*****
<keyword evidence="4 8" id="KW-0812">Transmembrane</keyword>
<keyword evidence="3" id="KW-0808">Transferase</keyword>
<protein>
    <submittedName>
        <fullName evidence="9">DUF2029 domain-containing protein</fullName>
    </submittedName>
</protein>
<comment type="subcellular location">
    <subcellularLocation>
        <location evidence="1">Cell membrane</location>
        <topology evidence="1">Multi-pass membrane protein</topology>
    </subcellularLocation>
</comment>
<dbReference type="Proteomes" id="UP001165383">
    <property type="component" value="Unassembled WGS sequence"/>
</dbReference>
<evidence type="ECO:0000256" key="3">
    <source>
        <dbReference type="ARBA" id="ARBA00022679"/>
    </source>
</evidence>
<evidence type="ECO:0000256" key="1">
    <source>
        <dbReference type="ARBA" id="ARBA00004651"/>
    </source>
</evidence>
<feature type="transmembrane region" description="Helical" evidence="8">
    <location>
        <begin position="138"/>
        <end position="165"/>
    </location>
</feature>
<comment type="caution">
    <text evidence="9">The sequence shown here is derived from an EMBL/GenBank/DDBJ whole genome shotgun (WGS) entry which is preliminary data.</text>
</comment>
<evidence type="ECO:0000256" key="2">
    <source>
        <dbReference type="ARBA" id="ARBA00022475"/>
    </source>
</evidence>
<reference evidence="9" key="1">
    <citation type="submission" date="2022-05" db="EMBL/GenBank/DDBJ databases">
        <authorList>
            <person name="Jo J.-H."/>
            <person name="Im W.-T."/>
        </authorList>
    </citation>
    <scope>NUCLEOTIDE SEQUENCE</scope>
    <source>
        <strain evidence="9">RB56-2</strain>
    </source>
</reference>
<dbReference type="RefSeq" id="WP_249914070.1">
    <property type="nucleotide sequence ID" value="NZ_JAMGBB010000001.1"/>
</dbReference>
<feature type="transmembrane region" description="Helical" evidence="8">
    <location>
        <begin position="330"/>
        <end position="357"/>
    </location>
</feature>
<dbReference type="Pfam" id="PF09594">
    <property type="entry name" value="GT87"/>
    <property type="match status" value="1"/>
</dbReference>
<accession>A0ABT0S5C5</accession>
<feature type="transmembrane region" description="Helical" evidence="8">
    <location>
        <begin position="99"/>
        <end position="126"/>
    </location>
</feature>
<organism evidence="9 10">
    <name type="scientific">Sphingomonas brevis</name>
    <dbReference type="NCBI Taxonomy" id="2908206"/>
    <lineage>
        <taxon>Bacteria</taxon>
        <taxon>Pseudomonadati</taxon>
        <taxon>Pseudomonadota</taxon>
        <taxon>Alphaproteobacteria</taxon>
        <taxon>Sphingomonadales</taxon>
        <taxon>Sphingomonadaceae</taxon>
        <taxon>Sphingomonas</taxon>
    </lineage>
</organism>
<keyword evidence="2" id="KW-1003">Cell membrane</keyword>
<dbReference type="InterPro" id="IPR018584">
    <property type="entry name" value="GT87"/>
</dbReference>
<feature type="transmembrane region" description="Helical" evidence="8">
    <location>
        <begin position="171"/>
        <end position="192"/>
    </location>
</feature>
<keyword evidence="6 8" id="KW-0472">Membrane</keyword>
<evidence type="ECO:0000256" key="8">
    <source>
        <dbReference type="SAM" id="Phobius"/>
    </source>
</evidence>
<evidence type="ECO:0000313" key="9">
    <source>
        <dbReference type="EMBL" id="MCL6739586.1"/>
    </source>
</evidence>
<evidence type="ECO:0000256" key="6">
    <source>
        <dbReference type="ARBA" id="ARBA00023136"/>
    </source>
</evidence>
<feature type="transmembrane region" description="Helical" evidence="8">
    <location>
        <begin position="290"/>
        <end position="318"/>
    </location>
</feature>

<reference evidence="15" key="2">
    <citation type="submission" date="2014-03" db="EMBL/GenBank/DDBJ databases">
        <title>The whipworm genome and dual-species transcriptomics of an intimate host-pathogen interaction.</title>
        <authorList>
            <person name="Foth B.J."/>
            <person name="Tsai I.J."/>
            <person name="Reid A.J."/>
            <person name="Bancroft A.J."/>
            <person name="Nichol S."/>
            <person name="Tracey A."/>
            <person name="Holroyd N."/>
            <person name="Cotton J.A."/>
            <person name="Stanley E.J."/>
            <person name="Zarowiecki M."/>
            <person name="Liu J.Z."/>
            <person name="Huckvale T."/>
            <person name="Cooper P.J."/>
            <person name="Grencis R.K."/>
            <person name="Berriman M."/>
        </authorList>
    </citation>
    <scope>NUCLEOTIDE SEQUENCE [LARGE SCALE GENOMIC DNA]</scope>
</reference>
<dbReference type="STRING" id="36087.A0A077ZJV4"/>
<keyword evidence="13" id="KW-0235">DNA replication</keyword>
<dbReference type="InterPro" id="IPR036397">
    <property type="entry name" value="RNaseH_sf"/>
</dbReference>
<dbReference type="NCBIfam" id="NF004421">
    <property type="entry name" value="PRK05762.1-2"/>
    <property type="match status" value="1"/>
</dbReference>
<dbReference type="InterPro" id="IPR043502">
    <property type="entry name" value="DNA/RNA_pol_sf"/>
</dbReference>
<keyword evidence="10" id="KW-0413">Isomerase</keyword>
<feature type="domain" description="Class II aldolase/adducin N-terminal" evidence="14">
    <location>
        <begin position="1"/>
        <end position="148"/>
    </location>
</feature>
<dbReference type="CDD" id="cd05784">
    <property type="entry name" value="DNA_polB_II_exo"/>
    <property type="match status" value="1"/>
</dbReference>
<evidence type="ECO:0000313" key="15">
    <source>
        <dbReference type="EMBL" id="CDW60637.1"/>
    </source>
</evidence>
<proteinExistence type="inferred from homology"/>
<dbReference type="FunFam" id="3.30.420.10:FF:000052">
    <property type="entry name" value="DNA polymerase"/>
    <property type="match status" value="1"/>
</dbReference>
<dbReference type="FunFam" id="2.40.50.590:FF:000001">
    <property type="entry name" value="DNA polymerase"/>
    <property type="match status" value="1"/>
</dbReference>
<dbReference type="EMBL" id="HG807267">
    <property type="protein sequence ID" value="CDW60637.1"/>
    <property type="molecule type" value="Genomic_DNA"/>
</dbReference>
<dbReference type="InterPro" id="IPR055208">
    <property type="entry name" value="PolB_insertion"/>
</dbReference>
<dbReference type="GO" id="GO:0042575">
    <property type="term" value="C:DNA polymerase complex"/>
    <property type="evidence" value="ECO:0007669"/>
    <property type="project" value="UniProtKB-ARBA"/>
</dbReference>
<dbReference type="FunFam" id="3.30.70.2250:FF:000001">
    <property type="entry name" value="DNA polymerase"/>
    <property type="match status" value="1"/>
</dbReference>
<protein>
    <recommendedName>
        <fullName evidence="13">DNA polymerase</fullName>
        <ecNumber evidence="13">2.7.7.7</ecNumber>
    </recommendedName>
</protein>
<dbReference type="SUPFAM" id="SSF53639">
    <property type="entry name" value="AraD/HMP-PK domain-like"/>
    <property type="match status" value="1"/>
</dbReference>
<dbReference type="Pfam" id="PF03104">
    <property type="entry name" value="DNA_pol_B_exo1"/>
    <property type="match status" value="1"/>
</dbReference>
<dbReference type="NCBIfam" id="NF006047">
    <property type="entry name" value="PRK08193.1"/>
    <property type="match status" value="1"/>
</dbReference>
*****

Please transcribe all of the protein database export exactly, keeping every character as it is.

<keyword evidence="4 8" id="KW-0812">Transmembrane</keyword>
<keyword evidence="3" id="KW-0808">Transferase</keyword>
<protein>
    <submittedName>
        <fullName evidence="9">DUF2029 domain-containing protein</fullName>
    </submittedName>
</protein>
<comment type="subcellular location">
    <subcellularLocation>
        <location evidence="1">Cell membrane</location>
        <topology evidence="1">Multi-pass membrane protein</topology>
    </subcellularLocation>
</comment>
<dbReference type="Proteomes" id="UP001165383">
    <property type="component" value="Unassembled WGS sequence"/>
</dbReference>
<evidence type="ECO:0000256" key="3">
    <source>
        <dbReference type="ARBA" id="ARBA00022679"/>
    </source>
</evidence>
<evidence type="ECO:0000256" key="1">
    <source>
        <dbReference type="ARBA" id="ARBA00004651"/>
    </source>
</evidence>
<feature type="transmembrane region" description="Helical" evidence="8">
    <location>
        <begin position="138"/>
        <end position="165"/>
    </location>
</feature>
<comment type="caution">
    <text evidence="9">The sequence shown here is derived from an EMBL/GenBank/DDBJ whole genome shotgun (WGS) entry which is preliminary data.</text>
</comment>
<evidence type="ECO:0000256" key="2">
    <source>
        <dbReference type="ARBA" id="ARBA00022475"/>
    </source>
</evidence>
<reference evidence="9" key="1">
    <citation type="submission" date="2022-05" db="EMBL/GenBank/DDBJ databases">
        <authorList>
            <person name="Jo J.-H."/>
            <person name="Im W.-T."/>
        </authorList>
    </citation>
    <scope>NUCLEOTIDE SEQUENCE</scope>
    <source>
        <strain evidence="9">RB56-2</strain>
    </source>
</reference>
<dbReference type="RefSeq" id="WP_249914070.1">
    <property type="nucleotide sequence ID" value="NZ_JAMGBB010000001.1"/>
</dbReference>
<feature type="transmembrane region" description="Helical" evidence="8">
    <location>
        <begin position="330"/>
        <end position="357"/>
    </location>
</feature>
<dbReference type="Pfam" id="PF09594">
    <property type="entry name" value="GT87"/>
    <property type="match status" value="1"/>
</dbReference>
<accession>A0ABT0S5C5</accession>
<feature type="transmembrane region" description="Helical" evidence="8">
    <location>
        <begin position="99"/>
        <end position="126"/>
    </location>
</feature>
<organism evidence="9 10">
    <name type="scientific">Sphingomonas brevis</name>
    <dbReference type="NCBI Taxonomy" id="2908206"/>
    <lineage>
        <taxon>Bacteria</taxon>
        <taxon>Pseudomonadati</taxon>
        <taxon>Pseudomonadota</taxon>
        <taxon>Alphaproteobacteria</taxon>
        <taxon>Sphingomonadales</taxon>
        <taxon>Sphingomonadaceae</taxon>
        <taxon>Sphingomonas</taxon>
    </lineage>
</organism>
<keyword evidence="2" id="KW-1003">Cell membrane</keyword>
<dbReference type="InterPro" id="IPR018584">
    <property type="entry name" value="GT87"/>
</dbReference>
<feature type="transmembrane region" description="Helical" evidence="8">
    <location>
        <begin position="171"/>
        <end position="192"/>
    </location>
</feature>
<keyword evidence="6 8" id="KW-0472">Membrane</keyword>
<evidence type="ECO:0000256" key="8">
    <source>
        <dbReference type="SAM" id="Phobius"/>
    </source>
</evidence>
<evidence type="ECO:0000313" key="9">
    <source>
        <dbReference type="EMBL" id="MCL6739586.1"/>
    </source>
</evidence>
<evidence type="ECO:0000256" key="6">
    <source>
        <dbReference type="ARBA" id="ARBA00023136"/>
    </source>
</evidence>
<feature type="transmembrane region" description="Helical" evidence="8">
    <location>
        <begin position="290"/>
        <end position="318"/>
    </location>
</feature>

<reference evidence="15" key="2">
    <citation type="submission" date="2014-03" db="EMBL/GenBank/DDBJ databases">
        <title>The whipworm genome and dual-species transcriptomics of an intimate host-pathogen interaction.</title>
        <authorList>
            <person name="Foth B.J."/>
            <person name="Tsai I.J."/>
            <person name="Reid A.J."/>
            <person name="Bancroft A.J."/>
            <person name="Nichol S."/>
            <person name="Tracey A."/>
            <person name="Holroyd N."/>
            <person name="Cotton J.A."/>
            <person name="Stanley E.J."/>
            <person name="Zarowiecki M."/>
            <person name="Liu J.Z."/>
            <person name="Huckvale T."/>
            <person name="Cooper P.J."/>
            <person name="Grencis R.K."/>
            <person name="Berriman M."/>
        </authorList>
    </citation>
    <scope>NUCLEOTIDE SEQUENCE [LARGE SCALE GENOMIC DNA]</scope>
</reference>
<dbReference type="STRING" id="36087.A0A077ZJV4"/>
<keyword evidence="13" id="KW-0235">DNA replication</keyword>
<dbReference type="InterPro" id="IPR036397">
    <property type="entry name" value="RNaseH_sf"/>
</dbReference>
<dbReference type="NCBIfam" id="NF004421">
    <property type="entry name" value="PRK05762.1-2"/>
    <property type="match status" value="1"/>
</dbReference>
<dbReference type="InterPro" id="IPR043502">
    <property type="entry name" value="DNA/RNA_pol_sf"/>
</dbReference>
<keyword evidence="10" id="KW-0413">Isomerase</keyword>
<feature type="domain" description="Class II aldolase/adducin N-terminal" evidence="14">
    <location>
        <begin position="1"/>
        <end position="148"/>
    </location>
</feature>
<dbReference type="CDD" id="cd05784">
    <property type="entry name" value="DNA_polB_II_exo"/>
    <property type="match status" value="1"/>
</dbReference>
<evidence type="ECO:0000313" key="15">
    <source>
        <dbReference type="EMBL" id="CDW60637.1"/>
    </source>
</evidence>
<proteinExistence type="inferred from homology"/>
<dbReference type="FunFam" id="3.30.420.10:FF:000052">
    <property type="entry name" value="DNA polymerase"/>
    <property type="match status" value="1"/>
</dbReference>
<dbReference type="FunFam" id="2.40.50.590:FF:000001">
    <property type="entry name" value="DNA polymerase"/>
    <property type="match status" value="1"/>
</dbReference>
<dbReference type="EMBL" id="HG807267">
    <property type="protein sequence ID" value="CDW60637.1"/>
    <property type="molecule type" value="Genomic_DNA"/>
</dbReference>
<dbReference type="InterPro" id="IPR055208">
    <property type="entry name" value="PolB_insertion"/>
</dbReference>
<dbReference type="GO" id="GO:0042575">
    <property type="term" value="C:DNA polymerase complex"/>
    <property type="evidence" value="ECO:0007669"/>
    <property type="project" value="UniProtKB-ARBA"/>
</dbReference>
<dbReference type="FunFam" id="3.30.70.2250:FF:000001">
    <property type="entry name" value="DNA polymerase"/>
    <property type="match status" value="1"/>
</dbReference>
<protein>
    <recommendedName>
        <fullName evidence="13">DNA polymerase</fullName>
        <ecNumber evidence="13">2.7.7.7</ecNumber>
    </recommendedName>
</protein>
<dbReference type="SUPFAM" id="SSF53639">
    <property type="entry name" value="AraD/HMP-PK domain-like"/>
    <property type="match status" value="1"/>
</dbReference>
<dbReference type="Pfam" id="PF03104">
    <property type="entry name" value="DNA_pol_B_exo1"/>
    <property type="match status" value="1"/>
</dbReference>
<dbReference type="NCBIfam" id="NF006047">
    <property type="entry name" value="PRK08193.1"/>
    <property type="match status" value="1"/>
</dbReference>